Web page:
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Outcomes contracts

Outcomes contracts can help improve the way public services are delivered.

  • £21.2m Drawn down from Big Society Capital – Data from Big Society Capital
  • £44.8m Drawn down from Big Society Capital and other investors alongside us
  • 1x Amount our capital has been matched by other investors

The challenge

Public sector commissioners such as local and national government are looking to drive innovation in service delivery to improve lives in key areas such as homelessness and youth unemployment. Outcomes-based contracts are an effective way to achieve this impact, but the social enterprises and charities that have the skills and expertise to provide public services often lack the upfront working capital they need to deliver these contracts. ​

Our approach

Social Outcomes Contracts can improve the way public services are delivered, maximising the outcomes for people using these services. Payments are only made once outcomes have been achieved, so social investors will provide working capital for enterprises to deliver contracts – often serving the most vulnerable, or people with complex needs. ​The investors are only repaid if the contracts deliver measurable improvements to people’s lives.

​Our approach has three elements; to move first with our capital to seed dedicated outcomes funds, supporting fund managers to replicate the model and sharing the lessons learned.


In 2013 we were one of the first investors to call for fund managers to offer support for outcomes-based contracts – sometimes called social impact bonds. Bridges Fund Management developed the first fund of its kind in the world, delivering social impact while developing a replicable fund model that meant socially-motivated investors could support these contracts.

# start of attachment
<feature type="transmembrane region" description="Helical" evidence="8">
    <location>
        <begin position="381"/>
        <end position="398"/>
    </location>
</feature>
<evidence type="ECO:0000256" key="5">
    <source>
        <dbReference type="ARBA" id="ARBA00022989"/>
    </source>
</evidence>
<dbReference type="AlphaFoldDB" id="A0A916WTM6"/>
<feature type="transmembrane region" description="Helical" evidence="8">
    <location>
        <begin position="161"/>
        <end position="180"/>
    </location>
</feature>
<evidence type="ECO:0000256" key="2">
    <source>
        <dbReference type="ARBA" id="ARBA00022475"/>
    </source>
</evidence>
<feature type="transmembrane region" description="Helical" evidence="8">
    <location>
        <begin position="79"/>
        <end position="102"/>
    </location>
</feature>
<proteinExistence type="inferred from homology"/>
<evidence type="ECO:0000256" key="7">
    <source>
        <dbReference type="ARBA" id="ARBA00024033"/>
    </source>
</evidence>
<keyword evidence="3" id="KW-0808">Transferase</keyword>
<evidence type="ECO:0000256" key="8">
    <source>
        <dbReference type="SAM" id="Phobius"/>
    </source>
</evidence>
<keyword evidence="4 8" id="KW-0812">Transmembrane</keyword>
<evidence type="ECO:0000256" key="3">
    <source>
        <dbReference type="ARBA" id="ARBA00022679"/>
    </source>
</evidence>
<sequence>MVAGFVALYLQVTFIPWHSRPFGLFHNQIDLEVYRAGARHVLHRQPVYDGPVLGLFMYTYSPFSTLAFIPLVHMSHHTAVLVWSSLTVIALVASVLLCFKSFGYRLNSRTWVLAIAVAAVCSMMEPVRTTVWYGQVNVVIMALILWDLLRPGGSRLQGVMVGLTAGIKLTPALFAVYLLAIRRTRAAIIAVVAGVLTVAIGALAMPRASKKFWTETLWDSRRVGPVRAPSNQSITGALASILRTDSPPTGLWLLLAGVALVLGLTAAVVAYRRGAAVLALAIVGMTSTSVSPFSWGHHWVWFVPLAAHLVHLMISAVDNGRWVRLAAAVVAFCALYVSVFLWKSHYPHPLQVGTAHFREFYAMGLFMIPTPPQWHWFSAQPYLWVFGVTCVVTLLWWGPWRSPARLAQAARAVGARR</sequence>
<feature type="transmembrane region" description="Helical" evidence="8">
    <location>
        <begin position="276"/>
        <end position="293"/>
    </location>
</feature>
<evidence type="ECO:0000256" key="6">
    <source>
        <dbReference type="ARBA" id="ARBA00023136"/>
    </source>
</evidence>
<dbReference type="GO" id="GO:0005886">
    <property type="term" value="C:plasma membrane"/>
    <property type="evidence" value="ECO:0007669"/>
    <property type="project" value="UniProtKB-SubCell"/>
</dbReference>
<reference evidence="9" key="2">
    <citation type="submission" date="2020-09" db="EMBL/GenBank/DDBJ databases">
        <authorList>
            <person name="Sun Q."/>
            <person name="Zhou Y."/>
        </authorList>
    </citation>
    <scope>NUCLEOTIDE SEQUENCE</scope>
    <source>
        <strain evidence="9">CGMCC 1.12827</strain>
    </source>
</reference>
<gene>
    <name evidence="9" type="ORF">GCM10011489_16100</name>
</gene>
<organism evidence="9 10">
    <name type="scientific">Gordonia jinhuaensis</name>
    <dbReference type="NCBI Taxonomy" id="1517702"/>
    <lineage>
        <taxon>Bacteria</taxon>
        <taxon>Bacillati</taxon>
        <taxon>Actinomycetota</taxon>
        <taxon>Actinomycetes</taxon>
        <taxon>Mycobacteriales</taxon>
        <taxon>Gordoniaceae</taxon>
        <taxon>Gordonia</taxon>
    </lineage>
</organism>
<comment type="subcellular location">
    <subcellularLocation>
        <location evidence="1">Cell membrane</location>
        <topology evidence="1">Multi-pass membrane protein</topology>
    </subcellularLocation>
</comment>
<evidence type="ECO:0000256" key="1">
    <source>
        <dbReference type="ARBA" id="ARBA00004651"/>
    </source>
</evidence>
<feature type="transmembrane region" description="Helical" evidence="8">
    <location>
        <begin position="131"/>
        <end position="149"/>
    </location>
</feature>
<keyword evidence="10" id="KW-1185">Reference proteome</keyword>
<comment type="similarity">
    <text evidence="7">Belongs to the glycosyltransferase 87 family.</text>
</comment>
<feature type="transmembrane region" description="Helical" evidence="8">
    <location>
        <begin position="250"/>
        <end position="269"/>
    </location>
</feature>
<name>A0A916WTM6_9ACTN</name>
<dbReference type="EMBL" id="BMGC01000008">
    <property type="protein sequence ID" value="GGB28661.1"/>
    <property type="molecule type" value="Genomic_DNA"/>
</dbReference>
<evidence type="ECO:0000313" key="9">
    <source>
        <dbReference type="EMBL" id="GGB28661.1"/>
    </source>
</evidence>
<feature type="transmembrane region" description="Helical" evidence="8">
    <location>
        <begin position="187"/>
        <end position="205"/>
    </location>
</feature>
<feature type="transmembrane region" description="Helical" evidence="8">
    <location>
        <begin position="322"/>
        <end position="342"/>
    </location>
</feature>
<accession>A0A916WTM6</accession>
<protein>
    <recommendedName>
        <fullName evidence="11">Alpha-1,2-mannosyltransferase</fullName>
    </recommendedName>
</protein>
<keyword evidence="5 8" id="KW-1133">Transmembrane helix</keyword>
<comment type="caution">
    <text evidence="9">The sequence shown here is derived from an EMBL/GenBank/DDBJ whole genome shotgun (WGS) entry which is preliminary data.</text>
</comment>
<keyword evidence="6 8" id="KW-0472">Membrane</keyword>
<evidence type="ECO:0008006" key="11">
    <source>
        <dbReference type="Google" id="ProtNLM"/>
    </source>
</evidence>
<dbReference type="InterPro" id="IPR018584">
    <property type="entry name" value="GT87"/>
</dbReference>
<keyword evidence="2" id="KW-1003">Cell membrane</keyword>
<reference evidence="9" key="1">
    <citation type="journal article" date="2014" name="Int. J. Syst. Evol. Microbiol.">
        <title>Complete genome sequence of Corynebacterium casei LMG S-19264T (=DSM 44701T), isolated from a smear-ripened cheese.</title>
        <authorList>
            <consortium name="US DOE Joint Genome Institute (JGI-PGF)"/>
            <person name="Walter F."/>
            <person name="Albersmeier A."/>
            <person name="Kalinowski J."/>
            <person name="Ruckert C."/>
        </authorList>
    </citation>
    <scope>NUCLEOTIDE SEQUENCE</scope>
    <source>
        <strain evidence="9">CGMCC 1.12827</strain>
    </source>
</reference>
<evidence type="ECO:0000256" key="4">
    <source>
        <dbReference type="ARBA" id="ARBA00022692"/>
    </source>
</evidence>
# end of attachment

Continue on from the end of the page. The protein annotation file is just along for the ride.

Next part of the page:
Through our investments and broader stakeholder engagement, we aim to replicate and scale social outcomes contract models. We do this by building expertise across a number of fund managers, through developing projects with engaged commissioners and social sector organisations able to deliver services. ​


We convene experts and practitioners to share lessons and knowledge and engage with national government to secure its support for the market, and help shape the future pipeline, particularly in the policy areas where we see the most promise.

  • 4 Specialist outcomes funds vs 0 in 2012 – Data from Big Society Capital and fund managers across the portfolio
  • 27706 Number of people supported by Bridges Fund Management and Big Issue Invest through outcomes contracts
  • 55 Number of outcomes contracts Big Society Capital has invested in

Impact and Learning

We understand our impact in this area in a number of ways:

Growth of the market

The market for such social outcomes contracts has grown considerably, from only 14 contracts in 2012 to more than 80 today. The UK now has one of the leading social outcomes markets ​in the world.

Improvements in public services

In addition we’ve learned that social outcomes contracts can be a powerful mechanism to drive improvement and collaboration in public services, allowing them be delivered more flexibly, while ensuring accountability in terms of the impact envisaged. Such contracts also support better collaboration and coordination between the key stakeholders involved in delivering services.

​Measurable, positive outcomes

Importantly because the outcomes in such contracts are rigorously measured we also know they are having a positive impact on people’s lives. They support a range of people with complex and multiple needs, in a range of policy areas – including children services, homelessness and health. We estimate that more than 27,000 people have benefited from our investments in social outcome contracts. Bridges, our largest social outcomes contract fund manager, has committed £32 million across a range of projects.

Girl on swing

These projects have achieved £50m in outcomes payments from central and local Government commissioners to date, and Bridges estimates that the value of these outcomes to Government is about £85 million in terms of current or potential cost savings.